Global issues in context is a new resource focusing on big issues like war , world trade and global warming. It also tracks specific events in the news which are related to these issues, such as sectarian violence and changing weather patterns.
This allows Global issues in context to present a rich analysis of global issues. It includes:
Perspectives drawn from editorials, feature articles and analysis from media across the globe;
Multimedia — videos, interactive maps, images, podcasts, links to websites and audio for every article;
Over 90 reference titles and 400 newspapers and full text journals;
Statistics and primary resources such as personal narratives and interviews.
Yes, folks, it’s true. Our wandering days may soon be over, at least for a few months. We are hanging up our car keys and bus tickets, and settling in to the latest (and, we like to think, shiniest) library in Christchurch. Central South City is where it’s at, tucked into a corner at South City Shopping Centre, right next to the New World supermarket.
At 9am this morning, with eager crowds already waiting outside, we opened the roller door, and welcomed everyone in. The library is (in what seems to be the phrase of the month) small but perfectly formed, and holds about 7000 items. Most of these are newer titles, and there’s a range of popular material, including a great DVD collection. There’s a lovely kids’ corner, complete with climbing monkeys, sparkly palm trees and bins full of picture books. There are a couple of purple armchairs, and desks for reading or working, and great views of the mall from the big picture window.
Although Central South City won’t have magazines or music collections, we’ve got pretty much everything else that the other bigger libraries have, and by late next week we will also have internet computers, printing facilities and wireless available. It’s beyond great for this displaced librarian to be back in her natural habitat, and playing with all the shiny new books, and chatting with customers, and doing all the things that librarians do.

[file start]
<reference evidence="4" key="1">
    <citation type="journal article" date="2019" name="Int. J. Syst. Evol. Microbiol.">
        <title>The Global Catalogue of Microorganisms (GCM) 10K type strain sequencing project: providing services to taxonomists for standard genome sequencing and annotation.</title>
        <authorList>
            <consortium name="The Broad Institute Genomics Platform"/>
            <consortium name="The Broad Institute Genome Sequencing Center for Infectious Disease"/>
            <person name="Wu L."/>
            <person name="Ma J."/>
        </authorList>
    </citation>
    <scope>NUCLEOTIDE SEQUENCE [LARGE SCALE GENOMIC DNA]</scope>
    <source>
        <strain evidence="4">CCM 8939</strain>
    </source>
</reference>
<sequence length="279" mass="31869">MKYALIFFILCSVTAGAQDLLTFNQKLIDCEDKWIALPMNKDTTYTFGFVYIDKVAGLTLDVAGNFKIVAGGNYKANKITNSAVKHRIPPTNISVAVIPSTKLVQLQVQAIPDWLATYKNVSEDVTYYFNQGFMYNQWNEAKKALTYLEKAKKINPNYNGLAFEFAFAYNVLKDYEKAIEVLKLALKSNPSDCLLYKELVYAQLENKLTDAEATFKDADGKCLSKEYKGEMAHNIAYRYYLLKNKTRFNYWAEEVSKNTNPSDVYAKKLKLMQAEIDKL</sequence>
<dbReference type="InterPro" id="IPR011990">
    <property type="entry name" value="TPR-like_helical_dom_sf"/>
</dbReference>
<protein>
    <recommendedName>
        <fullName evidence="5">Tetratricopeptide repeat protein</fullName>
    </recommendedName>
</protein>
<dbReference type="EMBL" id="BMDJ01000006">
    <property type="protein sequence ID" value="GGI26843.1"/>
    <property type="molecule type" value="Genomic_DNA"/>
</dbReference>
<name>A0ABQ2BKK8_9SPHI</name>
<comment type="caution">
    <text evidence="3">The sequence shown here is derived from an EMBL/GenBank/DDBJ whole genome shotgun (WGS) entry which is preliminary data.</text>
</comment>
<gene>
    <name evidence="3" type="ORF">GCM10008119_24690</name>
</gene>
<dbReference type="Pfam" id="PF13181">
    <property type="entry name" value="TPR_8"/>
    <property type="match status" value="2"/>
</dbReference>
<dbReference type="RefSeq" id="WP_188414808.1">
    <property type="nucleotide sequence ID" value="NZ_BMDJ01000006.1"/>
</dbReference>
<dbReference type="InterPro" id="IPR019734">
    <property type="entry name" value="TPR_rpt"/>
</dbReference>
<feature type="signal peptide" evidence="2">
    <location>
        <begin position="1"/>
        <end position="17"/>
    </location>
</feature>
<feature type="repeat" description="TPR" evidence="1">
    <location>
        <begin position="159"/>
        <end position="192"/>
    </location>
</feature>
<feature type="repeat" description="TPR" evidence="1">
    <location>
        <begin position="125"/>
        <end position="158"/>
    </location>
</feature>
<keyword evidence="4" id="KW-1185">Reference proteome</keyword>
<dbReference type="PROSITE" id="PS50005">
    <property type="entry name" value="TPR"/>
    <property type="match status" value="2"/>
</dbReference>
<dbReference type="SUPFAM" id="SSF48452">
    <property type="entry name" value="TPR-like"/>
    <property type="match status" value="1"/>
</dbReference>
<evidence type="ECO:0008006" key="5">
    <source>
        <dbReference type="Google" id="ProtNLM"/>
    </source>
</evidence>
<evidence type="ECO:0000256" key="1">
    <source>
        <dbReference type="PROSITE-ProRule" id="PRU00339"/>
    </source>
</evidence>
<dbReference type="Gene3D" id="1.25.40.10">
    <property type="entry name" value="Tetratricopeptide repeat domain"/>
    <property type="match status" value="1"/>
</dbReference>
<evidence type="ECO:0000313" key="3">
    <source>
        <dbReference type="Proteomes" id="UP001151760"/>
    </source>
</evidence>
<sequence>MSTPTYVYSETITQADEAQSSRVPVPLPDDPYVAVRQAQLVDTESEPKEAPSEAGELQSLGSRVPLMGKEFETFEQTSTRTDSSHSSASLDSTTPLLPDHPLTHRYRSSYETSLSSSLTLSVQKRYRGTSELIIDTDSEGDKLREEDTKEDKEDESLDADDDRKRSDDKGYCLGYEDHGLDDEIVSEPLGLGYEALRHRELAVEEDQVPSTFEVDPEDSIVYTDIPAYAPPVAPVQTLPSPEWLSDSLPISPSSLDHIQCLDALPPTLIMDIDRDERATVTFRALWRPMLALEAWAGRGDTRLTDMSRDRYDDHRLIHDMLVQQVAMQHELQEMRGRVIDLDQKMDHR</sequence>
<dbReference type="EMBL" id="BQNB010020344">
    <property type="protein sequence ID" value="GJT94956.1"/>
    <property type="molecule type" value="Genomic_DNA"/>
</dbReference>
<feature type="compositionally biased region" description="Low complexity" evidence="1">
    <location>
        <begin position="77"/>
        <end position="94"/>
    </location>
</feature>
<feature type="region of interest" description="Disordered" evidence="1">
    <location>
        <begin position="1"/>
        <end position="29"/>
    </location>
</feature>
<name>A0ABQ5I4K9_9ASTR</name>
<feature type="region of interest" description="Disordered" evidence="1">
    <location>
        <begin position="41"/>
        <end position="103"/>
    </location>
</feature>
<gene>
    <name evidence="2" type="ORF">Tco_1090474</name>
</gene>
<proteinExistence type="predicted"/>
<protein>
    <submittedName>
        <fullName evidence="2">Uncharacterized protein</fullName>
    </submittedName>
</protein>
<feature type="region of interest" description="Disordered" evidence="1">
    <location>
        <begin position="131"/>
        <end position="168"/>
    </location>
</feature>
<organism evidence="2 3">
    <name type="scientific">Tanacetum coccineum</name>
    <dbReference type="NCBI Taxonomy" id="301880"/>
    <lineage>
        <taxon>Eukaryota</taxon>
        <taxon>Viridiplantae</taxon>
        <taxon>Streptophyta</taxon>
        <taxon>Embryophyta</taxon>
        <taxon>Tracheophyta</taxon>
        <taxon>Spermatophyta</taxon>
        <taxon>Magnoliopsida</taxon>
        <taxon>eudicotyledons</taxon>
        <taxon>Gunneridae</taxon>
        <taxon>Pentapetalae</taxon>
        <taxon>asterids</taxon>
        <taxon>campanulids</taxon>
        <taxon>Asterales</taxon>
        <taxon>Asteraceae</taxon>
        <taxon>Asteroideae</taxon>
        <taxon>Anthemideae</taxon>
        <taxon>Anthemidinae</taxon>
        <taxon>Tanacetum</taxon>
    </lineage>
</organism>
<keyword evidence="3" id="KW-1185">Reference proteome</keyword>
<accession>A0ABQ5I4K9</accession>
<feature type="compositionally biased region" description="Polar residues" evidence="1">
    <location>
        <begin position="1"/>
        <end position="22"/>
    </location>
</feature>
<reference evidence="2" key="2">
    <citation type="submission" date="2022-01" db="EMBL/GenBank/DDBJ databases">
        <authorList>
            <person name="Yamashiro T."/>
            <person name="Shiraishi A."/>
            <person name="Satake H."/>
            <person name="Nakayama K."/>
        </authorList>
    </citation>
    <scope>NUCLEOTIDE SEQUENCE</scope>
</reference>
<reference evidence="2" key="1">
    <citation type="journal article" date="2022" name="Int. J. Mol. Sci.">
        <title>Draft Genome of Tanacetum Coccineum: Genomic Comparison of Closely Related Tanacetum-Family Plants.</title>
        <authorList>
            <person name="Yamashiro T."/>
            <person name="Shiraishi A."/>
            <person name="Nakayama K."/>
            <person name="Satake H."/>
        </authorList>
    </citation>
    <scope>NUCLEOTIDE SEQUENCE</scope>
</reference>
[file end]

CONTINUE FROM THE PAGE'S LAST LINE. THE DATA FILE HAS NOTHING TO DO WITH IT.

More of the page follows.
All we need now is for you to drop in, check out the new library, have a chat and grab some reading for the weekend. We’re open 9 to 6 weekdays, and from 10 – 5 weekends, so there’s really no excuse for you not to come. We’ll even let you buy yourself a cup of coffee at the foodcourt next door when you’re leaving …
Christchurch, gird your loins, pull up your bootstraps and pop a clean hankie in your pocket. Yes, the Christchurch Arts Festival, hard out laughing in the face of adversity, is back, and at the programme launch soirée last night, a varied and exciting array of artsy acts waiting to razzle-dazzle us was revealed.
Spread over eight weekends (12 August- 2 October) with 57 diverse events, The festival is utilising previously unplundered venues including the Rudolph Steiner School Hall, Aranui High School’s theatre and most bizarrely/excitingly of all Ginger Meggs Hair Design studio. Thanks to generous sponsorship ticket prices have been kept an incredibly low $5-$20 per ticket per event leaving us with no excuse to not to feast at the fest.
And what can you expect to enjoy? Theatre, dance, music, food, ideas, a programme for schools and the visual arts: Highlights include actress Jennifer Ward-Lealand as Rita Angus, the cast of the Simpsons in MacHomer, singer/songwriter Liam Finn, band Electric Wire Hustle Family, singer/songwriter Don McGlashan, The Royal New Zealand Ballet, chef Richard Till, writer Tess Gerritsen, Baby-O an opera for babies, The Press Festival of Ideas looking at Christchurch past, present and future … the list, as they say, is endless.
Te Wiki o Te Reo Māori — Māori Language Week runs from 4 Hōngongoi — 10 Hōngongoi 2011 / 4 July — 10 July 2011. Each year The Māori Language Commission sets a theme, and in 2011 it is “Manaakitanga” — hospitality, kindness, and making visitors welcome.